Canada entered into the international debate over the International Olympic Committee’s (IOC) refusal to stage a minute’s silence at this summer’s London Games in memory of Israeli Olympic terror victims.
The Canadian parliament voted unanimously in favour of the memorial on Wednesday to honour the massacre of 11 Israeli athletes murdered by Palestinian terror group black September at the Munich games 40 years ago.
The vote followed a letter and follow-up phone call from Canadian Foreign Minister John Baird to IOC head Jacque Rogge last week, protesting against his organisations refusal to commemorate the tragedy.
Israel Deputy Foreign Minister Danny Ayalon had previously added his official backing to a petition by two of the victims’ widows to institute an official observance of the 40th anniversary of the attack, but his calls were denied, as Rogge informed him “the IOC has officially paid tribute to the memory of the athletes on several occasions”, insisting that despite the tragedy not been officially marked “the memory of the victims of the terrible massacre in Munich in 1972 will never fade away”.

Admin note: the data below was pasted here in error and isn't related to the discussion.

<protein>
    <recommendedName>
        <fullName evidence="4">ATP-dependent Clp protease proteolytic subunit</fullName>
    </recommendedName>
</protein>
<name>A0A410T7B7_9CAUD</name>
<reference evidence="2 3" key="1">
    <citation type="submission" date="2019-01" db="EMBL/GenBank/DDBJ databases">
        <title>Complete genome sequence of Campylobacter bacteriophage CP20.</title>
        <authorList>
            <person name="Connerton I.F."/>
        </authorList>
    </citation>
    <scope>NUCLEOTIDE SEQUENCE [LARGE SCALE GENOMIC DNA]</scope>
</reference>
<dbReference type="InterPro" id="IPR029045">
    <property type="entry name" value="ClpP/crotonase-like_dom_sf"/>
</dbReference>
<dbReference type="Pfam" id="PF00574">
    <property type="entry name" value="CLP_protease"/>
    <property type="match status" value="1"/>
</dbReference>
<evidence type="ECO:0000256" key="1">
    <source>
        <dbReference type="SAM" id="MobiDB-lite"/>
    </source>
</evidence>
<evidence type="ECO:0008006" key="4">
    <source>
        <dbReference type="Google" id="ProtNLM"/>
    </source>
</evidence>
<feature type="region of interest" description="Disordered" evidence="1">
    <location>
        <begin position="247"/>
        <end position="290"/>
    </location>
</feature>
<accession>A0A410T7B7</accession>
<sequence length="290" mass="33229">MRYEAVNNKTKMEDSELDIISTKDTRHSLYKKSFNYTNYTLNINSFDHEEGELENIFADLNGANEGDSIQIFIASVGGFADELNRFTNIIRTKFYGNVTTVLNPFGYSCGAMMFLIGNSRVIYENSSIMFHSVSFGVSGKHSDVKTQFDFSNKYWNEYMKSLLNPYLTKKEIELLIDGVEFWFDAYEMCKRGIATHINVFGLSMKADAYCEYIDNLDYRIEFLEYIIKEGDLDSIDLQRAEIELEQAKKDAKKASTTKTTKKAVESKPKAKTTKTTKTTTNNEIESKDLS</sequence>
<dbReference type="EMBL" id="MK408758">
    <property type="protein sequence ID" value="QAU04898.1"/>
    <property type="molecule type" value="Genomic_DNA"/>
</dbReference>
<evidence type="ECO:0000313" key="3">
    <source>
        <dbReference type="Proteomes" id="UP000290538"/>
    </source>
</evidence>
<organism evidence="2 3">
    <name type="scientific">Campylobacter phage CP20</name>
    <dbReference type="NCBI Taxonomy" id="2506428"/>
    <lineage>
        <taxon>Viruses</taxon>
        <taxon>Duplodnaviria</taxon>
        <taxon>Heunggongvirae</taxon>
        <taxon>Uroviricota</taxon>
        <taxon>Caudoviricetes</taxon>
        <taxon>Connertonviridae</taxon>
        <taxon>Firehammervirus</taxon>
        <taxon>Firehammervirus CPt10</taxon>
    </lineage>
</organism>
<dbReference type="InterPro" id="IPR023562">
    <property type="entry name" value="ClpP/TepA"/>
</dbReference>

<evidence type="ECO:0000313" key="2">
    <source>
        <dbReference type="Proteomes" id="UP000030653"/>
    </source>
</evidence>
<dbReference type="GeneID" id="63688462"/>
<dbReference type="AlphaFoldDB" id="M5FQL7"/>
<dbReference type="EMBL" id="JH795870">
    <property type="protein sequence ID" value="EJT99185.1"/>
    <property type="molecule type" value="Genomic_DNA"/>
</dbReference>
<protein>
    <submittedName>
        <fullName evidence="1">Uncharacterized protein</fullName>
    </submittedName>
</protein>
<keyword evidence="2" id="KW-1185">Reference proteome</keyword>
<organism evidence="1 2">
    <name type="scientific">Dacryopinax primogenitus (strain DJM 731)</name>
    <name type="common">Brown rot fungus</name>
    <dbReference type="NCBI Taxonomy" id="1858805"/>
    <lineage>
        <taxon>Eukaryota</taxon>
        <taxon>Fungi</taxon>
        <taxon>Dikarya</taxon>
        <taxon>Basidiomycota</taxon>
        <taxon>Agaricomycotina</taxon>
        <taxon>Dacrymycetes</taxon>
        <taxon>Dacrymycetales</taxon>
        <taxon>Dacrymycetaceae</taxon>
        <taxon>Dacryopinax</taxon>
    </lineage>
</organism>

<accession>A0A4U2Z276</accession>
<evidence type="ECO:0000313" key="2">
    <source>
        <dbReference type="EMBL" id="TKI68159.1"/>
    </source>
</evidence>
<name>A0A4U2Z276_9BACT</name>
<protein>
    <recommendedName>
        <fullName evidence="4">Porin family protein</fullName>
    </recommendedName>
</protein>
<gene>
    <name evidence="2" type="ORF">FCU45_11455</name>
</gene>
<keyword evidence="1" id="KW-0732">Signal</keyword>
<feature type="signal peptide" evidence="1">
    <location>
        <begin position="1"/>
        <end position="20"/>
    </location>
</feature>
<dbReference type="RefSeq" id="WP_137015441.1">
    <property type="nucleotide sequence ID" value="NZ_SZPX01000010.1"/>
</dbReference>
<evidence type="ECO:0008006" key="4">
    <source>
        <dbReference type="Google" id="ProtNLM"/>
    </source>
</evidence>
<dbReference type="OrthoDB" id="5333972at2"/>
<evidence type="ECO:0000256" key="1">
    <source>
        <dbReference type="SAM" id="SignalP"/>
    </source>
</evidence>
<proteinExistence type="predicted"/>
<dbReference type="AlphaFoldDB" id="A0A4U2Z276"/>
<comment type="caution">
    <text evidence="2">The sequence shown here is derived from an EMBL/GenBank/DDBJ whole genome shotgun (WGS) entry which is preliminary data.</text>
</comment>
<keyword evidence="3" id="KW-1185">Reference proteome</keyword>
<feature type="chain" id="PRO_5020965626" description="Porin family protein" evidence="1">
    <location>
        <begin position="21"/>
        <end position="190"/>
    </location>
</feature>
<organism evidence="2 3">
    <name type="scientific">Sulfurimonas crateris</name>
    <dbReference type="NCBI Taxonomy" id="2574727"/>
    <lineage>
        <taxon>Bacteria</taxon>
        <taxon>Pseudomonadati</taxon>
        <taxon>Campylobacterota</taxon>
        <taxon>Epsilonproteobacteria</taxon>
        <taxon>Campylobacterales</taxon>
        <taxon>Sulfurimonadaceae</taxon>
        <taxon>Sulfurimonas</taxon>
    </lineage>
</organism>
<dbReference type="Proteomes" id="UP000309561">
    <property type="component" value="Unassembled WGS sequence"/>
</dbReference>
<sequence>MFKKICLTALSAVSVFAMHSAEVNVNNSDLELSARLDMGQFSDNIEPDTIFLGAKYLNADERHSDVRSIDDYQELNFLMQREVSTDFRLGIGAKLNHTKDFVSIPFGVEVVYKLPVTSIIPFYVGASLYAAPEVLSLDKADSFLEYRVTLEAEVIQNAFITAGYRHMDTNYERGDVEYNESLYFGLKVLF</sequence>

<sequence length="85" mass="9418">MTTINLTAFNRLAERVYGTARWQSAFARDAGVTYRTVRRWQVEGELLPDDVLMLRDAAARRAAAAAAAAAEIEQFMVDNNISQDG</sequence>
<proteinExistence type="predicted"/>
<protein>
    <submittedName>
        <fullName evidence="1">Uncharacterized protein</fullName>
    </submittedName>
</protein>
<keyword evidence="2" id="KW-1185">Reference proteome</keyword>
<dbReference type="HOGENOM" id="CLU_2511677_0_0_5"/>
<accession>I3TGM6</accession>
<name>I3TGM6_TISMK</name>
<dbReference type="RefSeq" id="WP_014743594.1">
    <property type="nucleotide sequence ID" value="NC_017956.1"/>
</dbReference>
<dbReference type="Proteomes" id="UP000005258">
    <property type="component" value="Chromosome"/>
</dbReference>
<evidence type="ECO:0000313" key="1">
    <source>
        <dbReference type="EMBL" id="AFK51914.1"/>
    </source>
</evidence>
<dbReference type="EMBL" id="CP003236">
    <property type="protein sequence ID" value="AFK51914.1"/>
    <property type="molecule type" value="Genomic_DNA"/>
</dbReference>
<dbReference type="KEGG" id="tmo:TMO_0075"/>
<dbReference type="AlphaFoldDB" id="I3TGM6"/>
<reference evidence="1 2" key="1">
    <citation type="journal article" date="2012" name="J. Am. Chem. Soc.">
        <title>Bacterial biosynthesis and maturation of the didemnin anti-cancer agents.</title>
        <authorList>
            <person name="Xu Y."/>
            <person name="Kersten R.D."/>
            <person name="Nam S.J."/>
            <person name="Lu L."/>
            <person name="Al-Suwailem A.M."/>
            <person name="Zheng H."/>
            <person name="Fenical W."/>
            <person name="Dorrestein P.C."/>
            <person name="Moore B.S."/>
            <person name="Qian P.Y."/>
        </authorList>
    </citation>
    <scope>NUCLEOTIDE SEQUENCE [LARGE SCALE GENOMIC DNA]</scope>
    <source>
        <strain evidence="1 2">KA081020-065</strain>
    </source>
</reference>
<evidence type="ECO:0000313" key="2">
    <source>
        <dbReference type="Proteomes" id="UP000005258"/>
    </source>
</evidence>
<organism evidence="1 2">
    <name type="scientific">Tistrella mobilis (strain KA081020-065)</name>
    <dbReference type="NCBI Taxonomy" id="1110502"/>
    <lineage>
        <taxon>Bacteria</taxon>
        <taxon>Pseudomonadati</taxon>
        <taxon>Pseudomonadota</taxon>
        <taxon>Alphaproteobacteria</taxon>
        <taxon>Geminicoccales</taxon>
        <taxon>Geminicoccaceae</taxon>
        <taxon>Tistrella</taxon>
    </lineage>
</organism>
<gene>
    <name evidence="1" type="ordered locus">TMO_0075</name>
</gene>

Ayalon slammed Rogge’s response to international protests to IOC, which also received the backing of cross-party British politicians as well as Australian Prime Minister Julia Gillard, as “unacceptable as it rejects the central principles of the global fraternity on which the Olympic ideal is supposed to rest”.
The Canadian vote represents the first universal political backing for the memorial from the international community, an achievement lauded by notoriously pro-Israel Canadian Liberal MP Irwin Cotler, who said: “I am delighted that the Canadian parliament is the first to unanimously support this call. I am pleased that all parties have worked together in common cause and hope the IOC will accede to our request.”
As the issue of rising anti-Semitism in Europe remains at the forefront of political dialogue, the Canadian appeal cited that the massacre of athletes in the communal Olympic village in Munich represented an attack not just on Israel, but the Olympic community as a whole and as such “it should be marked publicly”.
Canada has long been regarded as a close ally of Israel, a fact cemented by Israeli President’s Shimon Peres’ state visit to the country last month, where he praised Canada “extraordinary friendship” for the Jewish State and paid tribute to Canadian Prime Minister Stephen Harper personally.